Constant cost cutting is undermining education quality

TAFE institutes are increasingly engaged in the practice of what is often euphemistically referred to as the “shaving” of teaching hours from their courses.  In reality, this practice is the slashing of the amount of time that teachers are allocated for direct teaching contact with students, unusually without any commensurate decrease in the amount of content they have to cover.  This slashing of course contact hours can only compromise the quality of education that TAFE teachers are able to deliver. 

63.8 per cent of TAFE teachers told us that they had had hours “shaved” from the courses they teach and nearly all (98.5 per cent) said they were still required to ensure that students cover everything required for their courses within the reduced hours. 

97.8 per cent of those who have had hours slashed from their courses through “shaving” said that it will impact on the ability of students to successfully complete their courses, with the majority saying that impact will be significant (69.4 per cent). 

On average, when hours were “shaved” from a course, direct contact teaching time for that course was reduced by nearly a quarter.

The most telling impact of the reductions in teaching time, additional administration load, move away from practical lessons, poor assessments and equipment that TAFE teachers reported through the State of Our TAFEs survey is that 80.1 per cent believe that their students are not receiving the same quality of education as they were two years ago. Unsurprisingly, 81 per cent identified a lack of funding as the primary factor in the decline in course quality.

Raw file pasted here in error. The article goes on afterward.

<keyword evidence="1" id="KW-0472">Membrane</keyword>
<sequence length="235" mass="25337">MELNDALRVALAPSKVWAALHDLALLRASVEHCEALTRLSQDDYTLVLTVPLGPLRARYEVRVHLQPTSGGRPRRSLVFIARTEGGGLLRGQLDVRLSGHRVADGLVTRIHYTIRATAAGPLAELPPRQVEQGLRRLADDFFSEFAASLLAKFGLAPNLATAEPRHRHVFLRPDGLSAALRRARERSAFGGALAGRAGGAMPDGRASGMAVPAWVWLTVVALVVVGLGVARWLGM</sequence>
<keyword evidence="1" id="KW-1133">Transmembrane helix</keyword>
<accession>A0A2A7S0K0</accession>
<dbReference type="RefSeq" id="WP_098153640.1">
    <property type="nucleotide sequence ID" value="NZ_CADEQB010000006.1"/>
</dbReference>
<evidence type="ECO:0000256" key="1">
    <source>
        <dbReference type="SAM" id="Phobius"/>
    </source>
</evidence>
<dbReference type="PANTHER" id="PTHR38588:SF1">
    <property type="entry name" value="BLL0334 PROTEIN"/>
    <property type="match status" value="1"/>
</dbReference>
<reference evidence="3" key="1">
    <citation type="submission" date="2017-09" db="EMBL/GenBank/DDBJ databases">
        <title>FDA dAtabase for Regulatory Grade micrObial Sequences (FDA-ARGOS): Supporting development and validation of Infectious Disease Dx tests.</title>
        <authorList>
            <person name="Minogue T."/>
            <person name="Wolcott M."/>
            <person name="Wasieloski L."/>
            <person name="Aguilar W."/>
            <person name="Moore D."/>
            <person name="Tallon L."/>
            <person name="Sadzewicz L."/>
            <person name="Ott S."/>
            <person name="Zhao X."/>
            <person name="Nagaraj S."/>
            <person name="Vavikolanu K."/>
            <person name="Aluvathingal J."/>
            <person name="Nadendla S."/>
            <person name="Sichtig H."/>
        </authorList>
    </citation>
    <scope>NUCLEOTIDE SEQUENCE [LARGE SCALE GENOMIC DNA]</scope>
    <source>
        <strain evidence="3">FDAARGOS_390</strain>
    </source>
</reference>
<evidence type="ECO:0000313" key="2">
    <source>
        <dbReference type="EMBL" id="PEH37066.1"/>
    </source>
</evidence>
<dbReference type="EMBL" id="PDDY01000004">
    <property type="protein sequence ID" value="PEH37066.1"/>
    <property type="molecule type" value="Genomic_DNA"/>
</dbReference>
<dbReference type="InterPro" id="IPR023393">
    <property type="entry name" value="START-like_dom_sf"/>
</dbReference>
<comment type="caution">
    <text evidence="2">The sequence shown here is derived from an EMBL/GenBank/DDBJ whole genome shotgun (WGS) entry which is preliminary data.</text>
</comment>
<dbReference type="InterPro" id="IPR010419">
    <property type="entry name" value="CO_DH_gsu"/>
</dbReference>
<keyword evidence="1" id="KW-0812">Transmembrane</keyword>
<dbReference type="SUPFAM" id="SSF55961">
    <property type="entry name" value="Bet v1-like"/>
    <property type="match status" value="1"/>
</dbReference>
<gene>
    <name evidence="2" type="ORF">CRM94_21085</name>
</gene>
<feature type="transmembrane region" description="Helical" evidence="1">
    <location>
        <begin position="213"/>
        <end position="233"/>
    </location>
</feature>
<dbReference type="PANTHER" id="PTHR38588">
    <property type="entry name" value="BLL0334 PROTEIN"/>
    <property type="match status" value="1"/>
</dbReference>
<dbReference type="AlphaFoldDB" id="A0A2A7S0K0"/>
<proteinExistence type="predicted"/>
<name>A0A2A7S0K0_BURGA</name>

The State of Our TAFEs survey presents a candid picture of a sector that has borne the brunt of nine years of a reckless focus on marketisation and cost cutting at the hands of the previous Coalition Government. The recent election of the Albanese Government and its promise of fee-free TAFE, its focus on manufacturing skills and its commitment to guarantee at least 70 per cent of Commonwealth funding to TAFE is reason for hope and optimism, although there is still much work that must be done to repair the damage wrought on the sector over almost a decade.